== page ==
Origin of Roti: The Staple Food of India

Roti or flat bread or phulka or chapati we know it by so many names and it is one of the most popular dishes. No food in India is complete without the staple good. Whether you are consuming it with veg or non-veg curry, roti is one of the popular dishes. The different varieties of roti and parantha have gained extreme popularity. 

The popularity of roti in North India is undeniable. People from all over India, consume this oldest flat bread. This is not only because it is delicious but also because it is one of the oldest and easiest ones to make. Whether it is the softness or the shape, everything is just so easily attainable with roti. Haven’t had roti yet? Well, you surely must be lying. This is because there is no Indian in the entire world who hasn’t had roti. 

Origin of Roti

While Roti is the oldest and most popular, it is necessary to determine where did it originate. Do you know? 

As far as the origin of Roti is concerned, several theories are related to it. While some people say that roti used to be thicker and most probably originated in Persia, some say that it originated in Awadh. However, the version of Awadh comes the closest to the chapati today. Most theories about the origin of Roti is derived from that of Middle-East Asia. 

But that is not it, the origin of Roti is also derived from that of East Africa. It is being said that roti used to be a staple food for the Swahili speaking people from Africa.

Even Indian texts have the mentioned of Roti. The word roti is very much similar to the Sanskrit word, Rotika in the medical text Bhavaprakhasa written by Bharata-mishra of sixteenth century. The text is mentioned as that of flat bread with which curries are eaten. The mention of roti is also done in Ramcharitmanas, written by Tulsidas in 1600AD.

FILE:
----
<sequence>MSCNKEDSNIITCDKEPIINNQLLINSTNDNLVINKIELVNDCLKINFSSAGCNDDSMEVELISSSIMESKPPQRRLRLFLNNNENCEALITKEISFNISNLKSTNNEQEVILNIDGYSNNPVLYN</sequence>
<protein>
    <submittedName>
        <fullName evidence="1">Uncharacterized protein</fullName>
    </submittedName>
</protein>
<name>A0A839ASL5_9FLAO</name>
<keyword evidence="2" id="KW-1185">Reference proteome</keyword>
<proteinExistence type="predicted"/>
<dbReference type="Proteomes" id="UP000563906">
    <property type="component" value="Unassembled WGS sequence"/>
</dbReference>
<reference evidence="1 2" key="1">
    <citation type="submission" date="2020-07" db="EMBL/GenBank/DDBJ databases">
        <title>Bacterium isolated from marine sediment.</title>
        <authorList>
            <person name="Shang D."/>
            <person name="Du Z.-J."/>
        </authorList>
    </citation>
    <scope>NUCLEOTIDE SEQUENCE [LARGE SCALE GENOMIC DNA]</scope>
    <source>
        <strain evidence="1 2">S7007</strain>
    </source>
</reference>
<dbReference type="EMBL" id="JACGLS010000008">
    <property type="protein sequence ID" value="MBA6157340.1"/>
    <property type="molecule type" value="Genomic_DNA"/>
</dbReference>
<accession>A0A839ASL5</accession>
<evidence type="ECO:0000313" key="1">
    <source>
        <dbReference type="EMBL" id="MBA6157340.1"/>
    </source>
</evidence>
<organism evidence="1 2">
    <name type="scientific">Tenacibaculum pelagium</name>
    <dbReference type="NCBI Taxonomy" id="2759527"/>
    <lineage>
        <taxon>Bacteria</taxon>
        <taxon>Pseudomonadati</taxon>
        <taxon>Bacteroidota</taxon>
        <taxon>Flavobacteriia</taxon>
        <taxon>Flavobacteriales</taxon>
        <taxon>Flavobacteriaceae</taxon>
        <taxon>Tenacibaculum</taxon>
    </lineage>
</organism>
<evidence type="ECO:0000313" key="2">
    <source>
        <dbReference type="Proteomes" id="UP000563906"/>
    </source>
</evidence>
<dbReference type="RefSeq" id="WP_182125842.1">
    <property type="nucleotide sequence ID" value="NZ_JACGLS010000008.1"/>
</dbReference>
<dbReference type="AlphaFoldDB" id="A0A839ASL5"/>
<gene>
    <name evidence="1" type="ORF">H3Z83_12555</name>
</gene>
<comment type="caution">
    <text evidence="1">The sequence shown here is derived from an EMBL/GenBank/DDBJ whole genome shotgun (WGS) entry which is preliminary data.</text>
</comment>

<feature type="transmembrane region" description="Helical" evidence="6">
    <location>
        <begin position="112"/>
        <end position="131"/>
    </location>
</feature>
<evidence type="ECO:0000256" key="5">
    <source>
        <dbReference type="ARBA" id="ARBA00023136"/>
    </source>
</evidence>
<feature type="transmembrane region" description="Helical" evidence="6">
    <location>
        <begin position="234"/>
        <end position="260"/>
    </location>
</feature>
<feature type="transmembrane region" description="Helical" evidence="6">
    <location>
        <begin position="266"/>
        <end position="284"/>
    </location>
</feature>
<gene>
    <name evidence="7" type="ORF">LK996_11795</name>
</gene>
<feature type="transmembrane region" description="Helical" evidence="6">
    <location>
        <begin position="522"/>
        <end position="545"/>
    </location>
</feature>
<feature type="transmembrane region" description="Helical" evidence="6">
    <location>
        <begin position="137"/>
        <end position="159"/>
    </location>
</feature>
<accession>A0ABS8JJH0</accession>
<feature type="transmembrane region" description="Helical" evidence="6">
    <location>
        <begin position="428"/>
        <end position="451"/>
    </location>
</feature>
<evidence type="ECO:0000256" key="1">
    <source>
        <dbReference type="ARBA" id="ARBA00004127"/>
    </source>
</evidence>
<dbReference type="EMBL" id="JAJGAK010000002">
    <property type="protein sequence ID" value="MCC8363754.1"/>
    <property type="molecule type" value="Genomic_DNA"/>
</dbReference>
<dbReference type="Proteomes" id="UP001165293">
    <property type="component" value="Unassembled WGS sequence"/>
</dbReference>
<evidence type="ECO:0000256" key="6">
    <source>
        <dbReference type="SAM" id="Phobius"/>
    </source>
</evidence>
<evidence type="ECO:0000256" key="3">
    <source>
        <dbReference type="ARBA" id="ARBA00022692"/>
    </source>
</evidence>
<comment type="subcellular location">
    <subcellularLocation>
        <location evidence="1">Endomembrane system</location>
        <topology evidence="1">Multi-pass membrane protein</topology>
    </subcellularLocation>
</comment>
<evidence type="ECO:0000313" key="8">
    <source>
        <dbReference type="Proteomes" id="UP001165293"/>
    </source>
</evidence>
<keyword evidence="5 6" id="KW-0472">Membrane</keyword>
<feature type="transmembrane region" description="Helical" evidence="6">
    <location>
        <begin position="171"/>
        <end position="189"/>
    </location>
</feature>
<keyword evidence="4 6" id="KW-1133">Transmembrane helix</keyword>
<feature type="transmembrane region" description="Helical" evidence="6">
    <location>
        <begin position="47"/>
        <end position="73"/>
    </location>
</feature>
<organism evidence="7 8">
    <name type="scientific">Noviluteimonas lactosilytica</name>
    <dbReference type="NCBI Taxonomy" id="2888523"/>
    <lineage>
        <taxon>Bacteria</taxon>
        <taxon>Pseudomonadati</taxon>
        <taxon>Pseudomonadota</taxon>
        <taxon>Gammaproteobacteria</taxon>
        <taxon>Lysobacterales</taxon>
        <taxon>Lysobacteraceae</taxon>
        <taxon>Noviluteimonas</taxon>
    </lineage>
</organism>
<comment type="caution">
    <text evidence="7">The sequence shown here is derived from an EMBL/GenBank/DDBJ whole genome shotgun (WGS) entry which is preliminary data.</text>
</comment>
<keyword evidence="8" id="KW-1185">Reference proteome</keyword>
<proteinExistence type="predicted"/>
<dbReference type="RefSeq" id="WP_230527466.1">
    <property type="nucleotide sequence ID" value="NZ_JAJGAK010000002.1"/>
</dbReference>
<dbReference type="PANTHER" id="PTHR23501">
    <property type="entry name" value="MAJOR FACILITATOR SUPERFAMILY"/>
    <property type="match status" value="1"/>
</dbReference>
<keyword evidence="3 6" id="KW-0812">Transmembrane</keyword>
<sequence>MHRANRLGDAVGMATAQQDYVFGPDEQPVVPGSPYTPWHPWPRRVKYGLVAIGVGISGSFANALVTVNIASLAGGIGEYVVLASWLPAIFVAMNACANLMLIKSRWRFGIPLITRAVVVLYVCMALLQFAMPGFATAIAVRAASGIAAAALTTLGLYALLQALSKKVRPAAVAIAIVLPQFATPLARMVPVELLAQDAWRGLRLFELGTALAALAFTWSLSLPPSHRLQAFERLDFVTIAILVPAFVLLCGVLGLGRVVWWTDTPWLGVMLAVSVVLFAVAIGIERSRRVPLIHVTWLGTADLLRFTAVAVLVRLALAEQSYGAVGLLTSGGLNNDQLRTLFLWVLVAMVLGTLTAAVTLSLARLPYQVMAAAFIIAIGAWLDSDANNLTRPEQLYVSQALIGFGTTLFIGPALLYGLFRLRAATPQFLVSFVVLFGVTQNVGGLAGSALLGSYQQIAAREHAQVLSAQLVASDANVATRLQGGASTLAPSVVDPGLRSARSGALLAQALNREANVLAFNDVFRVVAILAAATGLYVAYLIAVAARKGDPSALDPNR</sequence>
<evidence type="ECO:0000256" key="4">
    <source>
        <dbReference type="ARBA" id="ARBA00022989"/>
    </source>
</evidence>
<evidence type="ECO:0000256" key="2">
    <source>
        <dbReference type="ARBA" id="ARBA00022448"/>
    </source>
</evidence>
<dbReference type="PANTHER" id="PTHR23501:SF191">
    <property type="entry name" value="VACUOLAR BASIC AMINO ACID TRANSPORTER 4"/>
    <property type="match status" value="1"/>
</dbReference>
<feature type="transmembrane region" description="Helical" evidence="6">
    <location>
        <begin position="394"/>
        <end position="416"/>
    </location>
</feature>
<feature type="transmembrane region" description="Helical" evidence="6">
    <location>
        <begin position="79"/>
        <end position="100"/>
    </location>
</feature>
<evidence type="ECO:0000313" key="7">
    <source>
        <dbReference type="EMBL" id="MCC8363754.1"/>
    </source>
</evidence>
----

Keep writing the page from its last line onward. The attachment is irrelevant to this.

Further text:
Kannada Literature mentions the use of wheat to make roti. These texts were very much prevalent during the 10th and 18th century. Different variations of roti existed in Kannada such as mucchala-roti, kivichu-rotu and chucchu-roti. One of the main things about these rotis were that they had severe variations. Also, each of them was served with a different kind of curry such as that of ghee, sugar and edible camphor. The savudu roti and uduru roti was made over the cup. This process of making roti is prevalent even today. 

But the real origin of chapati or roti comes from the Vedic period. The word paratha or parota was derived from purodhashas. The roti was stuffed with dry lentils and vegetables. It won’t be wrong to call as Indian pancakes because it is accompanied with chapati and was served during homas and yagnas. 

The mention of chapati is in Ain-i-Akbari, the 16th century document of Mughal Emperor, Akbar. Chapati is one of the best dishes to try when lukewarm. 

The innovation has come a long way in recent times. Not only manually but rotis are made through machines. Rotimatic is surely one of the best innovations easing the process of making rotis. Rotimatic reviews will help you determine the best maker. 

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